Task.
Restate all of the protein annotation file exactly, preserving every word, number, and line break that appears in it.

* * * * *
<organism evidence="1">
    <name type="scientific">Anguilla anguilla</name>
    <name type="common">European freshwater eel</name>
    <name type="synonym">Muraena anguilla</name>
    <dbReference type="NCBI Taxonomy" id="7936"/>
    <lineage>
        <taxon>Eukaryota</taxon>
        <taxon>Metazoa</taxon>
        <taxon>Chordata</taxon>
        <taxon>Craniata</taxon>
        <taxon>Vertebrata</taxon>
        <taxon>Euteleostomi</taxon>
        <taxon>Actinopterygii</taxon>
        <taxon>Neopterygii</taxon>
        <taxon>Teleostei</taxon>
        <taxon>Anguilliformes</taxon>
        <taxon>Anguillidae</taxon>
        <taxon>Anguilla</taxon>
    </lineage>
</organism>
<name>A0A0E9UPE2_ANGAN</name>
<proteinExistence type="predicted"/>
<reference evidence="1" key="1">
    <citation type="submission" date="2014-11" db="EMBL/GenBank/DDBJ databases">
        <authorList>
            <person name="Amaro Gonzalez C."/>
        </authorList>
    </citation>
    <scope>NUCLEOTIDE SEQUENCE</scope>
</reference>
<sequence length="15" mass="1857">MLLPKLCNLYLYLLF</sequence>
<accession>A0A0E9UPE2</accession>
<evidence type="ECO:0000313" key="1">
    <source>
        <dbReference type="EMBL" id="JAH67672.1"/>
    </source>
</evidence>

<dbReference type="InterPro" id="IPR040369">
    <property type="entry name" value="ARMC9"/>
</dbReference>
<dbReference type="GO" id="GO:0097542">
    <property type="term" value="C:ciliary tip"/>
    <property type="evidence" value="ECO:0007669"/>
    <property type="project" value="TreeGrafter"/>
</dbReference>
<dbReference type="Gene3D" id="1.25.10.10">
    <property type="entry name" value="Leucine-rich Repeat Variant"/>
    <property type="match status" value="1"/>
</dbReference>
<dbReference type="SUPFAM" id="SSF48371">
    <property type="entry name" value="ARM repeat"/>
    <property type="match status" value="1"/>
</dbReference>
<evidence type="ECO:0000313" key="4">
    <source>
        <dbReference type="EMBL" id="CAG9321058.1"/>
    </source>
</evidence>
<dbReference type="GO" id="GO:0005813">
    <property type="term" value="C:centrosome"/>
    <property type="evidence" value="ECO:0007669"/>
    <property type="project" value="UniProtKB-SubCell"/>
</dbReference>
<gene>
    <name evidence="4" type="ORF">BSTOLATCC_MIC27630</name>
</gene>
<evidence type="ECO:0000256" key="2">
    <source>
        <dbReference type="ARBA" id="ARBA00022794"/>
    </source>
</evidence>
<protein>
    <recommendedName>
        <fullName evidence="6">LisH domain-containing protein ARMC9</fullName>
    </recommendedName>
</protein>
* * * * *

<organism evidence="1">
    <name type="scientific">Anguilla anguilla</name>
    <name type="common">European freshwater eel</name>
    <name type="synonym">Muraena anguilla</name>
    <dbReference type="NCBI Taxonomy" id="7936"/>
    <lineage>
        <taxon>Eukaryota</taxon>
        <taxon>Metazoa</taxon>
        <taxon>Chordata</taxon>
        <taxon>Craniata</taxon>
        <taxon>Vertebrata</taxon>
        <taxon>Euteleostomi</taxon>
        <taxon>Actinopterygii</taxon>
        <taxon>Neopterygii</taxon>
        <taxon>Teleostei</taxon>
        <taxon>Anguilliformes</taxon>
        <taxon>Anguillidae</taxon>
        <taxon>Anguilla</taxon>
    </lineage>
</organism>
<name>A0A0E9UPE2_ANGAN</name>
<proteinExistence type="predicted"/>
<reference evidence="1" key="1">
    <citation type="submission" date="2014-11" db="EMBL/GenBank/DDBJ databases">
        <authorList>
            <person name="Amaro Gonzalez C."/>
        </authorList>
    </citation>
    <scope>NUCLEOTIDE SEQUENCE</scope>
</reference>
<sequence length="15" mass="1857">MLLPKLCNLYLYLLF</sequence>
<accession>A0A0E9UPE2</accession>
<evidence type="ECO:0000313" key="1">
    <source>
        <dbReference type="EMBL" id="JAH67672.1"/>
    </source>
</evidence>

<dbReference type="InterPro" id="IPR040369">
    <property type="entry name" value="ARMC9"/>
</dbReference>
<dbReference type="GO" id="GO:0097542">
    <property type="term" value="C:ciliary tip"/>
    <property type="evidence" value="ECO:0007669"/>
    <property type="project" value="TreeGrafter"/>
</dbReference>
<dbReference type="Gene3D" id="1.25.10.10">
    <property type="entry name" value="Leucine-rich Repeat Variant"/>
    <property type="match status" value="1"/>
</dbReference>
<dbReference type="SUPFAM" id="SSF48371">
    <property type="entry name" value="ARM repeat"/>
    <property type="match status" value="1"/>
</dbReference>
<evidence type="ECO:0000313" key="4">
    <source>
        <dbReference type="EMBL" id="CAG9321058.1"/>
    </source>
</evidence>
<dbReference type="GO" id="GO:0005813">
    <property type="term" value="C:centrosome"/>
    <property type="evidence" value="ECO:0007669"/>
    <property type="project" value="UniProtKB-SubCell"/>
</dbReference>
<gene>
    <name evidence="4" type="ORF">BSTOLATCC_MIC27630</name>
</gene>
<evidence type="ECO:0000256" key="2">
    <source>
        <dbReference type="ARBA" id="ARBA00022794"/>
    </source>
</evidence>
<protein>
    <recommendedName>
        <fullName evidence="6">LisH domain-containing protein ARMC9</fullName>
    </recommendedName>
</protein>